Former 7-Eleven employee’s sex discrimination complaint dismissed by B.C. Human Rights Tribunal

A 7-Eleven store in Las Vegas. Photo: Kenny Eliason/Unsplash

The British Columbia Human Rights Tribunal dismissed a complaint filed by SV, a former employee of 7-Eleven Canada Inc., who alleged sex discrimination in the workplace.

SV, who worked at a 7-Eleven store from 1996 until October 2019, initially filed the complaint on March 5, 2020, against her former coworker, the store leader, and 7-Eleven Canada Inc.

The complaint included allegations of inappropriate behavior by the store leader towards female employees, including verbal abuse and physical actions like grabbing. SV also claimed that 7-Eleven discriminated against her by transferring her to another store after she complained about the store leader’s conduct.

The Tribunal had previously dismissed the complaint against the store leader in June 2021, following SV’s withdrawal of the complaint against him. 7-Eleven denied any form of discrimination against SV, subsequently applying for the complaint’s dismissal under several sections of the Human Rights Code.

In its decision, the Tribunal focused on whether the information provided took the allegations beyond the realm of conjecture. It acknowledged the existence of conflicting accounts of the events but found that even accepting SV’s version of facts, there was no reasonable prospect of establishing a connection between her sex and the adverse impacts alleged in the complaint.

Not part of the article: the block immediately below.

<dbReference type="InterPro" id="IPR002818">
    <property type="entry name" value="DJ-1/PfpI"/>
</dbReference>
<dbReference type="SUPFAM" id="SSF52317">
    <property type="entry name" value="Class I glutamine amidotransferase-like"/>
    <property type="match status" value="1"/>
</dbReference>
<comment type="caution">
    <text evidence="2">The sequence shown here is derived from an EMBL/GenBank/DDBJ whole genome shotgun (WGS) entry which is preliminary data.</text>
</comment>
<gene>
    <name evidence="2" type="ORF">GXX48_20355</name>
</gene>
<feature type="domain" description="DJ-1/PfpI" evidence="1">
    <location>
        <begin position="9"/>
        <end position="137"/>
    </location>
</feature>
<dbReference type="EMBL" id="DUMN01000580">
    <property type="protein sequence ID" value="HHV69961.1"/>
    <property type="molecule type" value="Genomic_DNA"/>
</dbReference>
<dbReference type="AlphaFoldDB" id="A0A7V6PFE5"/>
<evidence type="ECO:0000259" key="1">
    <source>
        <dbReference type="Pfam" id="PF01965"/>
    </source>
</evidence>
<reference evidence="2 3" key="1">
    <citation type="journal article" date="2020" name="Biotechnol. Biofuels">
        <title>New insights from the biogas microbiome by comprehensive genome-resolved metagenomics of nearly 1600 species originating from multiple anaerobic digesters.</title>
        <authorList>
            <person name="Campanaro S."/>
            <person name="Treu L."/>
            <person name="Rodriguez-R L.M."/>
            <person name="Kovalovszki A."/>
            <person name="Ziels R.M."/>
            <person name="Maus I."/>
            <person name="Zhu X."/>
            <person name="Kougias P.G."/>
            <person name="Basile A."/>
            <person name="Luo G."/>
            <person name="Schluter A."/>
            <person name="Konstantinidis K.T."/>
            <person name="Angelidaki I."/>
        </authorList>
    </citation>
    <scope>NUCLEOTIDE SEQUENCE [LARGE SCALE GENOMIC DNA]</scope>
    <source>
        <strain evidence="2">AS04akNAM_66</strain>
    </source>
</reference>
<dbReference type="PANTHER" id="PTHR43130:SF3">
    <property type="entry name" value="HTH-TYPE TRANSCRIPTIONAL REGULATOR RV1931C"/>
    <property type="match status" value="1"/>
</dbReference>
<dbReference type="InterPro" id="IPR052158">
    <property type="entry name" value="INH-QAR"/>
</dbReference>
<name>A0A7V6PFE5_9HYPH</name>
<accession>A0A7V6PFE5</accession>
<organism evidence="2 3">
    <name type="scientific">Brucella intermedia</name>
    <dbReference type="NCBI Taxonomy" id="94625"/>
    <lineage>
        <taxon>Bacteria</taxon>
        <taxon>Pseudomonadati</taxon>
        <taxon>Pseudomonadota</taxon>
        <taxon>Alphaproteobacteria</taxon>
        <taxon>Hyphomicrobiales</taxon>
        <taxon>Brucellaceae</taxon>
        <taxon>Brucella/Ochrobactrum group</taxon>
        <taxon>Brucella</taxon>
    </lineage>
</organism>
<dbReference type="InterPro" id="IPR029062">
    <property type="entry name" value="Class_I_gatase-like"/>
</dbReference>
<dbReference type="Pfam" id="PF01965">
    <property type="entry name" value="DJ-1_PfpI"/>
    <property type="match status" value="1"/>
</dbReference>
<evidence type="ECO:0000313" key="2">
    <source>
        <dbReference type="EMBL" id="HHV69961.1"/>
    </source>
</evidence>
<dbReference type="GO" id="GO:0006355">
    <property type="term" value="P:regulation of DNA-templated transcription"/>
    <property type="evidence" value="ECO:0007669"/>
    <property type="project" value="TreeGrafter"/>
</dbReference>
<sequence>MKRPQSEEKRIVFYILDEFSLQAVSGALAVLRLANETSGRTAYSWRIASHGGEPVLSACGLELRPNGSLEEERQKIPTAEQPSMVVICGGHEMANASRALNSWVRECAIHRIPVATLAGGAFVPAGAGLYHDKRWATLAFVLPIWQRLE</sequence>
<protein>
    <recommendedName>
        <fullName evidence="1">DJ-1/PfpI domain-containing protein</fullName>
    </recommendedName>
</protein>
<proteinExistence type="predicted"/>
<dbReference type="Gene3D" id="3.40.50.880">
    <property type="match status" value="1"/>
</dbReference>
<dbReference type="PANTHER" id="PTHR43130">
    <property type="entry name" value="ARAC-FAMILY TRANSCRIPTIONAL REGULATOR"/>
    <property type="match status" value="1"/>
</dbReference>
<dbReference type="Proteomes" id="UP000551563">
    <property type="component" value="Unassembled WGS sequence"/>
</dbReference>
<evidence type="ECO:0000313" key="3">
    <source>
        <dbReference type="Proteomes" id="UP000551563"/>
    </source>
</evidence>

SV’s allegations spanned various incidents, including claims of verbal abuse directed at her and other female staff, and an assault where the store leader purportedly pulled another employee’s ponytail. She also highlighted her transfer to another store and the subsequent closure of the Registered Post Office (RPO) at her original store, which she managed.

On the other hand, 7-Eleven’s version of events denied the alleged conduct by the store leader and justified SV’s transfer as a business decision following the RPO’s closure.

In its ruling, the Tribunal found no sufficient evidence to suggest that the alleged poor treatment was specifically directed at female employees or that SV’s sex played a role in her transfer. As a result, the Tribunal concluded that there was no reasonable prospect the complaint would succeed at a hearing, leading to its dismissal.

For more information, see Vyas v. 7-Eleven Canada Inc., 2023 BCHRT 178 (CanLII)

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